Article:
For further information on Wishes and More go to
For further information on ALS (Lou Gehrig’s Disease) go to

Sunday, May 29, 2011

Truax wins State Middleweight title with split ove Kolle

Mark Connor
© Copyright 2011, Mark Connor

On Friday night, May 27 at the St. Paul Armory Caleb "Golden" Truax won a split decision over Andy "Kaos" Kolle for the Minnesota State Middleweight Championship. Judge Mike Fitzgerald had it 96-94 Truax, Judge Scott Moe scored it 96-94 Kolle, and Judge Denny Nelson called it 97-93 Truax. It was a truly close fight that could have gone either way. The Boxers and Writers Magazine view was 96-94 Kolle, but at least one or two rounds were close enough to understand how they could have gone the other way. This is a fight that cries out for a rematch.

Truax was the immediate aggressor as the fight began, and although Kolle was able to jab his way off the ropes during the first minute of the first round and landed good lead right hooks that caught Truax charging in, he was unable to inflict damage through the second round. Truax kept plugging away, moving his head and landing body shots throughout the fight, many of which Kolle and his corner complained were low blows, but referee Mark Nelson insisted they were merely borderline. While I thought Kolle took rounds 3 and 4 to even the first third of the fight, Jesse Kelley of, who was next to me at ringside, thought they’d traded the first, second, third and fourth, Truax winning one round and Kolle winning the other in a progressive give and take rhythm. As each round passed the six foot Truax would begin coming forward with an effective jab over the right hand of 6’-1” southpaw Kolle, also landing an occasional lead right down the middle and digging to the body. Kolle in turn would maneuver into the middle of the ring and continue circling, establishing the right jab or landing the lead right hook, occasionally timing the powerful straight left down the middle to stop Truax in his tracks. Invariably Truax kept coming, though, and Kolle would sometimes trade with him, sometimes cover, and sometimes move, reset and land some shots. He occasionally backed Truax up, but mostly moved throughout the fight. The difficulty in scoring the fight came in deciding at each closing bell whether Truax’s aggression or Kolle’s movement and powerful counters were more effective. The Boxers and Writers view was that Kolle took rounds 5 and 6 while Truax took 7 and 8, then Kolle pulled out the last two as Truax tired. The middle rounds were in fact close, though, as the respective 96-94 scores from Judges Moe and Fitzgerald, the former for Kolle and the latter for Truax, signify.

The two technical surprises of this fight came from Truax, landing the right uppercut—mostly to the body—and utilizing his left hook over Kolle’s right hand to force him to dip his head to the left and into the follow up right hand. He did this not only when initiating exchanges, but also while timing Kolle’s occasional habit of leaning in a little too far with the straight left, capitalizing on the momentum by turning the right hand into Kolle. In the latter rounds of the fight Kolle began landing his own right uppercut, and although a strong argument can be made that he did enough by winning rounds 11 and 12, the final decision suggests the lack of follow up hooks and straight lefts are what proved otherwise.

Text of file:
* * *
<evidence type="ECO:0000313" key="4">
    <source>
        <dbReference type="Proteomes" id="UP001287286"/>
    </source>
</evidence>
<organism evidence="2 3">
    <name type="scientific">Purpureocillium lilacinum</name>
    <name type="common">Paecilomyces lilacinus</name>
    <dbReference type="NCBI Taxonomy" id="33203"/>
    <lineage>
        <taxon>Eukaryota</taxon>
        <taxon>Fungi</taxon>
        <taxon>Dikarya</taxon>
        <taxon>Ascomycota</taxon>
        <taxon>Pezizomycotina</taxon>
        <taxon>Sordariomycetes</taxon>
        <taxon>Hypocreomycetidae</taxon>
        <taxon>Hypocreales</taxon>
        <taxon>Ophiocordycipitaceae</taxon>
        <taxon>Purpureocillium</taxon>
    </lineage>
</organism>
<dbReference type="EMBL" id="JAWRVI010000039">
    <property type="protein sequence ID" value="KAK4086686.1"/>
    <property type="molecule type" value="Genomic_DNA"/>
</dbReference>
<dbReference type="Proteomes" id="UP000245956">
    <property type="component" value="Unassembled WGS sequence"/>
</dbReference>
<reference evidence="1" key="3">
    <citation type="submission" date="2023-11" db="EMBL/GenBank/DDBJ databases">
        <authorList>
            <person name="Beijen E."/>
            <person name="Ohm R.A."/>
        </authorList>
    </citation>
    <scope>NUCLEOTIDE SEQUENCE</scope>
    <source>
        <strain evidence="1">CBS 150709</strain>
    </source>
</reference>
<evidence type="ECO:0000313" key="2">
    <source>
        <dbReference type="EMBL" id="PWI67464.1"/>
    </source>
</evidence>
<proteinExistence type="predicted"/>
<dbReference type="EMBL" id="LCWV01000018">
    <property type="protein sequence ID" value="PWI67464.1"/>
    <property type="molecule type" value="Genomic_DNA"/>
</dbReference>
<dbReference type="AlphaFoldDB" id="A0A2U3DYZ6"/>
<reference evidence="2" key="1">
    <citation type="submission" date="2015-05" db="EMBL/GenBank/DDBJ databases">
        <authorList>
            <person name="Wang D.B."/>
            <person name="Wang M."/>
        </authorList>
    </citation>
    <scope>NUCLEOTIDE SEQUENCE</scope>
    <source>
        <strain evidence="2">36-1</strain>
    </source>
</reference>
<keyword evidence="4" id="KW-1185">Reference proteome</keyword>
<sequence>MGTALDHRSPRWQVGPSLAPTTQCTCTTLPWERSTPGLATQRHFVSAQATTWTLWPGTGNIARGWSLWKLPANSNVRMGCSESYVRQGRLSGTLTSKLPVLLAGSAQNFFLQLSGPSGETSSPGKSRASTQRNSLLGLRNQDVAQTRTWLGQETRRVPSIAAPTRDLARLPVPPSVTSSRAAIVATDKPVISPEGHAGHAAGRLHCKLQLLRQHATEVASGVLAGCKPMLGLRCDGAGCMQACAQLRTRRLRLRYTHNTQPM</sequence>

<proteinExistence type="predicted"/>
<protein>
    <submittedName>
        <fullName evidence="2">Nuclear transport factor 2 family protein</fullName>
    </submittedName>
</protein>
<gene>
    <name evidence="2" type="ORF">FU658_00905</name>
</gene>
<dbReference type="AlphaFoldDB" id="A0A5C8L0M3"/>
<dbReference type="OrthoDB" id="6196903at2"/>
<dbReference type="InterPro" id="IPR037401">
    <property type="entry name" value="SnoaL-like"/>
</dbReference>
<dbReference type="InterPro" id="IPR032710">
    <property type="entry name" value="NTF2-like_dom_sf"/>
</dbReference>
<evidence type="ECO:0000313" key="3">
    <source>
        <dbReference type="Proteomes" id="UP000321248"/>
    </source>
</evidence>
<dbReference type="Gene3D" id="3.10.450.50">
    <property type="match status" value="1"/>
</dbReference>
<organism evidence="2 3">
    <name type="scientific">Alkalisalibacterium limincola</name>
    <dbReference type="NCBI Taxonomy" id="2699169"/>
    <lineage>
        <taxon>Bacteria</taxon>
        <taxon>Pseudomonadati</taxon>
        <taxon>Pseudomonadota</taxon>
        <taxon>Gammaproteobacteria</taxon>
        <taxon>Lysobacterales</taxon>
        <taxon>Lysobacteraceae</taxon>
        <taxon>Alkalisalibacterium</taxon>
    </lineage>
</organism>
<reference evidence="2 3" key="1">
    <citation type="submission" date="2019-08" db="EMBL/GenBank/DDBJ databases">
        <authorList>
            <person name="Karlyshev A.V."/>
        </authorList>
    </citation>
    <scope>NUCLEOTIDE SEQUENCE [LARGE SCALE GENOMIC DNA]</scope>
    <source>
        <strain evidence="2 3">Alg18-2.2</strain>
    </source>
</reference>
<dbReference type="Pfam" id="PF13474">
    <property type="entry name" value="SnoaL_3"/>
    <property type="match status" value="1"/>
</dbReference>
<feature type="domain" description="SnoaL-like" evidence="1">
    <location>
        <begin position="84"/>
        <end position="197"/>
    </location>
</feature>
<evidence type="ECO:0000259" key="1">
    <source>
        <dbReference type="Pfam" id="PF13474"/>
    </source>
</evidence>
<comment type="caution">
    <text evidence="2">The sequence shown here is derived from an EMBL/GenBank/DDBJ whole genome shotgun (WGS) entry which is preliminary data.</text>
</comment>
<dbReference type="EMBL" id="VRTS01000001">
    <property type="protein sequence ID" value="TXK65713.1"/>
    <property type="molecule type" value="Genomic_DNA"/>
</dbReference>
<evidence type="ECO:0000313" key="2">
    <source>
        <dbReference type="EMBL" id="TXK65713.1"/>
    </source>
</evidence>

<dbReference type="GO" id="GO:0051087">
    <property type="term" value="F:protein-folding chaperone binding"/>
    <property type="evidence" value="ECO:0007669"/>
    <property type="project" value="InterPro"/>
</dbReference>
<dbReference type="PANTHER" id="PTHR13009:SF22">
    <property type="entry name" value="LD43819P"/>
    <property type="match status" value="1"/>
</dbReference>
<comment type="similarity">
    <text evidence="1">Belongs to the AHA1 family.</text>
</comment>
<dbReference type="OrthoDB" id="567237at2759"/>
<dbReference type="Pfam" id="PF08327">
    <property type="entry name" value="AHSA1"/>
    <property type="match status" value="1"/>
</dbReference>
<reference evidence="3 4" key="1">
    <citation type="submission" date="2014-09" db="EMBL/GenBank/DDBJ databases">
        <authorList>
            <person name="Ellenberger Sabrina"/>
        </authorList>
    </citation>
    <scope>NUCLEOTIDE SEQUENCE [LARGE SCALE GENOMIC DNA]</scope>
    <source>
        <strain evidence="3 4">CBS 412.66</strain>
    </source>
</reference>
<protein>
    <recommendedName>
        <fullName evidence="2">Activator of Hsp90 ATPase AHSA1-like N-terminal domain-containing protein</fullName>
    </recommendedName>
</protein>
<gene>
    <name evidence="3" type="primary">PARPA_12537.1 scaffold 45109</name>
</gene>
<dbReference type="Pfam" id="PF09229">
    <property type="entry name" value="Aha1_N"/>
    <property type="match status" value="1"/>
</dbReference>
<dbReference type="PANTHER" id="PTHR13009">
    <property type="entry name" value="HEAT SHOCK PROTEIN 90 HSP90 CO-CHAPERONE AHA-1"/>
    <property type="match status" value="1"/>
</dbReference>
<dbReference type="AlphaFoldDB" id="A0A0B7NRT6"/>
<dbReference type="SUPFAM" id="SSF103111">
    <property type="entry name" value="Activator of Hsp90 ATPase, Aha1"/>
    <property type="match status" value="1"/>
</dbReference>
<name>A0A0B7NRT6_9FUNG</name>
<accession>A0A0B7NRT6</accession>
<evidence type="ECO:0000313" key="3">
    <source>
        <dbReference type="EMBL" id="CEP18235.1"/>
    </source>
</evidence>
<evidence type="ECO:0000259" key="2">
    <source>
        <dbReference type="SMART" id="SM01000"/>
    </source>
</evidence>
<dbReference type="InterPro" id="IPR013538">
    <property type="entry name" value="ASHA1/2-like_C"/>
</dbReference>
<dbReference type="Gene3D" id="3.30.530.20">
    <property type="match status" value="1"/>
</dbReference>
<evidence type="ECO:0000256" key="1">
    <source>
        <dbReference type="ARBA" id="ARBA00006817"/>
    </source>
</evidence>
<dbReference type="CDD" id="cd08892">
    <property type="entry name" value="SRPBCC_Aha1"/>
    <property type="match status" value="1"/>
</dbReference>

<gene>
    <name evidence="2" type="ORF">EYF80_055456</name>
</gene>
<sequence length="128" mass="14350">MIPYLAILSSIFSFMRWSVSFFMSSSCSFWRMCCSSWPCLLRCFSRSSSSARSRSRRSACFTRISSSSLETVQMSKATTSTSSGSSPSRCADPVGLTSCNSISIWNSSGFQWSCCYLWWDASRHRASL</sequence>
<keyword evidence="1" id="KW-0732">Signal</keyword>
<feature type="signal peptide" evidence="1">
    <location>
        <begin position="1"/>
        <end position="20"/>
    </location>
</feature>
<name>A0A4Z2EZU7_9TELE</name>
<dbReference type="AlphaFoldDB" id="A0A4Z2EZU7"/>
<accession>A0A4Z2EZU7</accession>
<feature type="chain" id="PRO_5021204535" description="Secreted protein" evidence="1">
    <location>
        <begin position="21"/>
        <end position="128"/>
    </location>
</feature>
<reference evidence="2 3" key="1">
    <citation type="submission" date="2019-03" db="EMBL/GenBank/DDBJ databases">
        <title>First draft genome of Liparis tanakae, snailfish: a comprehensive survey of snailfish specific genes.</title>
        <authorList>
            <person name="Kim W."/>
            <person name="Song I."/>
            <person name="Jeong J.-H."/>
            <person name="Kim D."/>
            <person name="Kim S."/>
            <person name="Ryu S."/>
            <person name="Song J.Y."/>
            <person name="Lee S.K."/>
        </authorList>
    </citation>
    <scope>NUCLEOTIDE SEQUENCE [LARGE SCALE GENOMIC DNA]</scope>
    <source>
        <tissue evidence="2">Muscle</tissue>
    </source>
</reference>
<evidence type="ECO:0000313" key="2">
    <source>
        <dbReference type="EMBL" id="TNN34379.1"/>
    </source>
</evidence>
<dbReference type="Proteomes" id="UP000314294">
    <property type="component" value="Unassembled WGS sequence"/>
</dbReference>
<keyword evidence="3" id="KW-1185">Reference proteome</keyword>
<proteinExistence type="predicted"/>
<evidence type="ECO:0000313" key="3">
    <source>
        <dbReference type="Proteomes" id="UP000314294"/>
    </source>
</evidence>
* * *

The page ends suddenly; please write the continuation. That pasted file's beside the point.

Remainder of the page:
Saturday, July 17, 2010

Abell avenges defeat from years ago, Alfaro proves ready for future

Mark Connor

© Copyright 2010, Mark Connor

Armory, St. Paul, MN, Saturday, July 17

Tonight southpaw Joey Abell fought an excellent fight, dominating the first three rounds behind a strong right jab with a punishing straight left hand that found its mark down the middle on nemesis Arron Lyons, who handed him his first loss back in December 2006. As he continued his strong start at the beginnig of the second round he eventually began landing left hand-right hook combinations, along with the right uppercut to the body followed by the hook to the head. By the end of the third round he was landing more uppercuts and hooks in combinations with more measured power, and in the fourth round he opened a vicious cut over Lyon's left eye, prompting referee Mark Nelson to consult Dr. Sheldon Siegal, under whose advice Nelson stopped the scheduled 10 round fight.

In the semi-main event Vicente Alfaro of Hastings, MN defeated St. Paul's Brad Patraw with a second round TKO. Alfaro opened the fight by outjabbing Patraw and backing him up, using great head movement and landing punishing hooks and body blows while throwing an occasional hard right hand. In the second Alfaro's right hand found the mark and his relentless combinations dropped Patraw twice before the finishing flurry caused referee Gary Meezwa to stop the fight. Alfaro looked exceptionally good in this fight, showing he has great potential to rapidly advance in his career.

In the opening fight Marty "Wolfman" Lindquist broke a four fight losing streak with a first round TKO over Frankie Quinn, who entered the Cruiserweight bout with a 6-0 record after not having fought since 1997. Lindquist stalked Quinn, missing often with a wild right hand but dropping him with the one punch when he finally landed it late in the round, following with a mild flury causing Quinn to fall again finally to his knees.